Slouching towards Jerusalem: Cochinni Jews in the promised land
Meydad Eliyahu, a descendant of Malabari Cochinni Jews, is an Israeli citizen based in Jerusalem. Belonging to the second generation of Indian immigrants to Israel, Eliyahu is deeply attached to his ancestry – both in Israel and in Kochi. His work as an artist reflects his heritage and the juxtaposition of two different cultures, two histories, two worlds. His work is about human movement and memories in charcoal, pigment and tempera on paper.
Currently in Kochi, on his first trip to India, the nostalgia and mixture of emotions the 32-year-old is experiencing is obvious. Accompanying him in Fort Kochi are his wife, little daughter and parents. “My father was six years old when he left Cochin with his parents for Israel. Coming back here, for him, has been an immense personal effort,” Eliyahu says.
Part of it has to do with his father who doesn’t want to remember. “It is a mystery, this whole migration story. There were 2,000 people who left Cochin to Israel. I still have not found one person who would narrate their connection to Kerala. They won’t even say why they don’t want to speak about it. I am aware they lived well here, had established themselves here; a prosperous and happy community. But it looks like they have left those memories behind, never to be invoked. It was very emotional to hear my father speak in Malayalam for the first time, on this trip. Remember, he was only six years old when he left,” Eliyahi explains.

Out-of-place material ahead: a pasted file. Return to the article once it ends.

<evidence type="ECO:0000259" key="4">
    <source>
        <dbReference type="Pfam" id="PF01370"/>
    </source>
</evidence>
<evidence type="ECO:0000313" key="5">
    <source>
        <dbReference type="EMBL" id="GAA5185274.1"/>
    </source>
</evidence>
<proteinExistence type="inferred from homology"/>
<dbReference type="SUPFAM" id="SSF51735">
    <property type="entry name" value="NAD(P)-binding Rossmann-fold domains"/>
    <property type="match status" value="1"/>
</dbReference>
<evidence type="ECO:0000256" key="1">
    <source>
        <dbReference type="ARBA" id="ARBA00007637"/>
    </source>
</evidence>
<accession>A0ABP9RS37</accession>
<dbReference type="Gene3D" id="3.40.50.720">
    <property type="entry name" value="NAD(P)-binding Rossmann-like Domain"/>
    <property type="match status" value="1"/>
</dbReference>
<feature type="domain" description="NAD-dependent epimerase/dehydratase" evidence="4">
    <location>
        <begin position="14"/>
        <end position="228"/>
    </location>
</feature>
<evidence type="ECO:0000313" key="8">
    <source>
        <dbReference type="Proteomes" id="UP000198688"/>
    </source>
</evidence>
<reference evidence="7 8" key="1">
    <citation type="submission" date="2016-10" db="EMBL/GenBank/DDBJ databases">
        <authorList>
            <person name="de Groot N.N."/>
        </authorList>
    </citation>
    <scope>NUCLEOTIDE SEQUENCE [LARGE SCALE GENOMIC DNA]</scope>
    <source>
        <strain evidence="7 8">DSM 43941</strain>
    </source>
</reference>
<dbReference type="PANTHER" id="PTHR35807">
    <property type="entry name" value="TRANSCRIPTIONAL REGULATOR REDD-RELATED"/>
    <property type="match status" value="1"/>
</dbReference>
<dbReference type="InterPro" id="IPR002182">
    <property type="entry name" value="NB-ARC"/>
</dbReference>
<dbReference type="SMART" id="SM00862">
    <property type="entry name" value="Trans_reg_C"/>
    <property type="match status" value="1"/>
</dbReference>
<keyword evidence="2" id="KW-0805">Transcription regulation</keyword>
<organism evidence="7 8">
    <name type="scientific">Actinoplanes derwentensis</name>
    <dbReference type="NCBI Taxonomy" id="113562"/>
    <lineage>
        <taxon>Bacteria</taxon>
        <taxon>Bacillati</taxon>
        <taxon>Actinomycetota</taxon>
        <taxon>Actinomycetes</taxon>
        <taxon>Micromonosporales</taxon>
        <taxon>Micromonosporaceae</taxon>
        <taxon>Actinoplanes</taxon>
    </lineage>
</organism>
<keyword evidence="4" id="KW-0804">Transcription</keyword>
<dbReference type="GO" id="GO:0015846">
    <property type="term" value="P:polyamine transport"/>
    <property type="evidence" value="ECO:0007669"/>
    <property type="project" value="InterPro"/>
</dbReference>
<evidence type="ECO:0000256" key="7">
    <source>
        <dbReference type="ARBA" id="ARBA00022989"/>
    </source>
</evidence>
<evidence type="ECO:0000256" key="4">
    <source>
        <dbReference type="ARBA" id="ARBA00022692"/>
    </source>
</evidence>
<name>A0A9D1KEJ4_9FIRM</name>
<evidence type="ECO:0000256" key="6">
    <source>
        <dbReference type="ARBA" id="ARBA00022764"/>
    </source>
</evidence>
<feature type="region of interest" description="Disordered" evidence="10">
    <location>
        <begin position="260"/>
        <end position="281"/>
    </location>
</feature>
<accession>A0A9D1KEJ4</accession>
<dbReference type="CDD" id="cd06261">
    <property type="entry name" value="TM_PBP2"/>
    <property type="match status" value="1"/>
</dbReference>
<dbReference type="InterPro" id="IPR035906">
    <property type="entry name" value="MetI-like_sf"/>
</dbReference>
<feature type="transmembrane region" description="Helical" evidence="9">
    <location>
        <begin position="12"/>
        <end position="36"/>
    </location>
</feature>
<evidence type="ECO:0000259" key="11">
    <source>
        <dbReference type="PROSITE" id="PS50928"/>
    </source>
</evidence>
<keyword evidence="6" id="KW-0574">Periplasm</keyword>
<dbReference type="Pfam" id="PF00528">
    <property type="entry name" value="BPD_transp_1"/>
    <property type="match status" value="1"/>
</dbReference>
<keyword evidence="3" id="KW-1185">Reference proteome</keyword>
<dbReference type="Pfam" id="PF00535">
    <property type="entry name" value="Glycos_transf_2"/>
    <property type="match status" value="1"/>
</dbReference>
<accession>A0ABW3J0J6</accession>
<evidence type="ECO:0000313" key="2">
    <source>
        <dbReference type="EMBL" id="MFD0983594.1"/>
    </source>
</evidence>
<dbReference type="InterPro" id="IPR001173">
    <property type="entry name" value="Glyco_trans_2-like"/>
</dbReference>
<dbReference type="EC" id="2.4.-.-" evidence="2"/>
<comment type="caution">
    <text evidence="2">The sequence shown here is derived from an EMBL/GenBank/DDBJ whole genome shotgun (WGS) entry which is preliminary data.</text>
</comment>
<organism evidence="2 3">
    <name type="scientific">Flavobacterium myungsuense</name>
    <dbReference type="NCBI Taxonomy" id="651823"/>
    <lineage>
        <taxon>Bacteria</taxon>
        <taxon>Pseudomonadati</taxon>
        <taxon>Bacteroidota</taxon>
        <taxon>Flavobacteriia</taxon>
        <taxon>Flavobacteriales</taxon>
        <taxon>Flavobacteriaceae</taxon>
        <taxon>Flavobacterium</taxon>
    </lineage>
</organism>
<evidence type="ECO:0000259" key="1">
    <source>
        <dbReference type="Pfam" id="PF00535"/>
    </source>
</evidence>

However, there is another work of his, an installation at Hansen Hospital historical building in Jerusalem, in oil and Formica that refers more directly to the silence that Cochinni Jews have surrounded themselves with. In this work, Eliyahu speaks of ‘Patient A.E.’. This person brings to light atrocities committed against children based on racial discrimination by a doctor named Sheba to young children of Cochinni Jew immigrants, who were forcibly separated from their families upon arrival in Israel. “For months they were subject to treatment for ringworm (a disease which was then treated using natural methods).The treatment included strong radiation of the scalp, smearing the children’s heads with liquid wax and pulling out the remaining hairs with tweezers,” Eliyahu says.
At the end of each treatment, the children’s heads were cleaned and disinfected and bandaged. Patient A.E. underwent this treatment and suffers Parkinson’s disease today, at the age of 40. But there is no attribution of this early barbaric treatment having contributed to his Parkinson’s.
Now, in search of the remnants of his ancestry, Eliyahu is making small discoveries. Like finding his great-grandfather’s grave and the reliving of many lives whose stories echo from within the walls of the ancient Jewish structures in Kochi. “I am afraid that the historic details left behind here are not understood in their full magnitude. A part of it now lies far away, in Israel. Yet amidst these many veiled secrets there are large questions that need to be answered. If not today, someday soon,” Eliyahu hopes.